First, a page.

During an especially grueling (and delightful) workout at AX Fitness, we were running sprints while starting from a plank position. The sprints were fine – a familiar pain – but the planks were becoming more and more intense as my quads and abs started to burn and my breath was hard to catch. At one point during a plank, I thought I would have to put my knees down, go into downward dog, do something to stop the pain. Then our trainer says something along the lines of, “Everyone hold this plank! The more you twitch, the longer we hold it! Everyone in plank now!”
In that moment when my abs and quads were burning and all I wanted to do was stop, I didn’t distract myself by thinking about the strength I was building, or how much better this would make me at roller derby – I started imagining myself as the main character in the fantasy novel I am currently reading.
Side note: I love fantasy novels. I’m not as drawn to science-fiction or murder mysteries, but I LOVE high-fantasy. These fantasy novels all have the same general story line – there is a young guy or gal from a poor upbringing, who then discovers he/she is actually some magical human or chosen one that has to then save the world (or worlds, depending on what book you’re reading). I get so entranced by these types of stories. When the fantasy series are especially long (such as the Wheel of Time, 14 books with an average of 830 pages each), I feel like I’ve lost friends when the series are over.
So back to my plank situation – I am enduring physical discomfort by comparing it to the physical trials endured by the characters in my novel. This plank may be painful, but it’s not as bad as holding onto the side of a ledge for dear life, or fighting the ultimate enemy to save the world. Imagining these intense situations helped me dig just a bit deeper, focus on my breathing and endure more physical discomfort than I thought I could.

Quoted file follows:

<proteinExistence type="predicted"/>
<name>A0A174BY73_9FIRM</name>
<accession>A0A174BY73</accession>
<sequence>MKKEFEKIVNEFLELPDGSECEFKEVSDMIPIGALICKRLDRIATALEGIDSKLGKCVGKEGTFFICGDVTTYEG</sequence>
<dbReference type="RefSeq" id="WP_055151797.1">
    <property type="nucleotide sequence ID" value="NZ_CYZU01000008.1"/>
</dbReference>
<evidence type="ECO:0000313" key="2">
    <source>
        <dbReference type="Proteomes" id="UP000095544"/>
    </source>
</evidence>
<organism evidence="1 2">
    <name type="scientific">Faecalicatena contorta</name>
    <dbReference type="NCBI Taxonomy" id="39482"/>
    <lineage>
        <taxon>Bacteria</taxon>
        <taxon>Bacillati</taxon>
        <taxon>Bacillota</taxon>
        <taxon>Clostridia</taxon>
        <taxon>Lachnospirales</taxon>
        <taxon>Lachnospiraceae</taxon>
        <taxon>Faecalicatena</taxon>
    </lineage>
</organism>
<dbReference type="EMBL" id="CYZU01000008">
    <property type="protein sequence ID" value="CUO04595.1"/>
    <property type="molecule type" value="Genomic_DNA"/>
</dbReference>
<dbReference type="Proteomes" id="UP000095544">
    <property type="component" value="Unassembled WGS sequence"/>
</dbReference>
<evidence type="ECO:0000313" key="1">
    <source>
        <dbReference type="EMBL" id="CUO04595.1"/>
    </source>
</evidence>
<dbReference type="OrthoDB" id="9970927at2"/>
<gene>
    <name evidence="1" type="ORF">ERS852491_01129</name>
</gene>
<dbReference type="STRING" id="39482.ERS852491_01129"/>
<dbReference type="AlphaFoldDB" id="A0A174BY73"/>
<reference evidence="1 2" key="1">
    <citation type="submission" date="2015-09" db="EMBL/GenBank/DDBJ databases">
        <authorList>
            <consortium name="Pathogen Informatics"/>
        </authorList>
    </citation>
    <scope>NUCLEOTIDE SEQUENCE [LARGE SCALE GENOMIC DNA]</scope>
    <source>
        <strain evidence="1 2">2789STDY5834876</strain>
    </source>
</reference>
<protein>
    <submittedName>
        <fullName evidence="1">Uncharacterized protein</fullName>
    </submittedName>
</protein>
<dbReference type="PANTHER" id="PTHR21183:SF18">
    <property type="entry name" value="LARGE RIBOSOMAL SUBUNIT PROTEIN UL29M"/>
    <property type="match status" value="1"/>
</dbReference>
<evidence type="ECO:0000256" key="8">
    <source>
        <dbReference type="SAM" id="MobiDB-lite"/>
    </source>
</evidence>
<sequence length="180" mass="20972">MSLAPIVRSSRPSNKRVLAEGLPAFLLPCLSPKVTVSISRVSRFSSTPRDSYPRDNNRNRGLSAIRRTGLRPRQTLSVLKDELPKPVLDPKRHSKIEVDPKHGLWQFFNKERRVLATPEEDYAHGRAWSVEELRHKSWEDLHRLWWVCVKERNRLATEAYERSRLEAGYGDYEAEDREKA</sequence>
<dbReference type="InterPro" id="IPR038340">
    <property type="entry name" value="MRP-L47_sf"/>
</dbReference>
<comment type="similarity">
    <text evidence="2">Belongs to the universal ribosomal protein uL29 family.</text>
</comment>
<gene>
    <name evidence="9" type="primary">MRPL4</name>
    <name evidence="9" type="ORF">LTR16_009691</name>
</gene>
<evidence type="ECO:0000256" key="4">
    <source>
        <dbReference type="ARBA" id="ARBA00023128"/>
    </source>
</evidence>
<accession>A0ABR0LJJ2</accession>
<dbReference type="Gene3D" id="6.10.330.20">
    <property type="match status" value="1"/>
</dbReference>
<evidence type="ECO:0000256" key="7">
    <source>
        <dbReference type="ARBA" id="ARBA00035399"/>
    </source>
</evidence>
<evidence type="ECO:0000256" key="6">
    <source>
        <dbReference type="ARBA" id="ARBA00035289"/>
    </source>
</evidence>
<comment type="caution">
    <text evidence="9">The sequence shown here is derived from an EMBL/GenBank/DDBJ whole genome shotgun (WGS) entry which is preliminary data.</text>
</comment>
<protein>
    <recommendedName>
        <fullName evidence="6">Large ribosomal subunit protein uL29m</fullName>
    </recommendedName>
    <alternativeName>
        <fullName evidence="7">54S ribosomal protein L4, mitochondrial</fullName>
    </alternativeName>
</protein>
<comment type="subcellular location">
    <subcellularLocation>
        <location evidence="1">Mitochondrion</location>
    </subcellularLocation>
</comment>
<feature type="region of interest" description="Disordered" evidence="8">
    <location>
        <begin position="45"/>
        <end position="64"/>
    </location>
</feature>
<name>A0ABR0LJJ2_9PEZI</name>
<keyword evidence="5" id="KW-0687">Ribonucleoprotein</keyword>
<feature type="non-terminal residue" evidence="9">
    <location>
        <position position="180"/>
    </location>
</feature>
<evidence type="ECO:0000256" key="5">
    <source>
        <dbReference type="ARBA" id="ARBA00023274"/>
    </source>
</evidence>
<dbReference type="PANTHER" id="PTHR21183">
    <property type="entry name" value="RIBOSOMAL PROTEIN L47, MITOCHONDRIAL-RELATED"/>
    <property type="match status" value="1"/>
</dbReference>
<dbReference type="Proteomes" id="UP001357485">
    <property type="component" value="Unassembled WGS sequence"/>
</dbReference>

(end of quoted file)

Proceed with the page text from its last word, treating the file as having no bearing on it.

Of course, wanting to make sure I wasn’t crazy, I started researching the psychology behind this type of mental imagery. After some searching, I was delighted to discover a research article in which they found that “reading a novel invokes neural activity that is associated with bodily sensations,” referred to as “embodied semantics” (Berns et al., 2013).
As noted in a follow-up review of this article, embodied semantics is akin to the visualization used in sports imagery: “…reading fiction was found to improve the reader’s ability to put themselves in another person’s shoes and flex the imagination in a way that is similar to the visualization of a muscle memory in sports” (Bergland, 2014). So just as mental imagery of a sport can actually help your skills improve, you can also improve your physical stamina through imagined scenarios.
If you feel like you struggle with mental imagery in sport scenarios, try practicing mental imagery with fantasy-like situations. Being able to master this type of imagery may make effective sports imagery much easier for you. Imagining fantasy scenarios might not improve your roller derby skills, but it may help you work harder during workouts.
So next time you sit down on the couch and get ready to turn on the TV, grab a novel with a strong main character instead! It just may help you both improve your mental imagery in sports and also help you persist through your grueling workouts.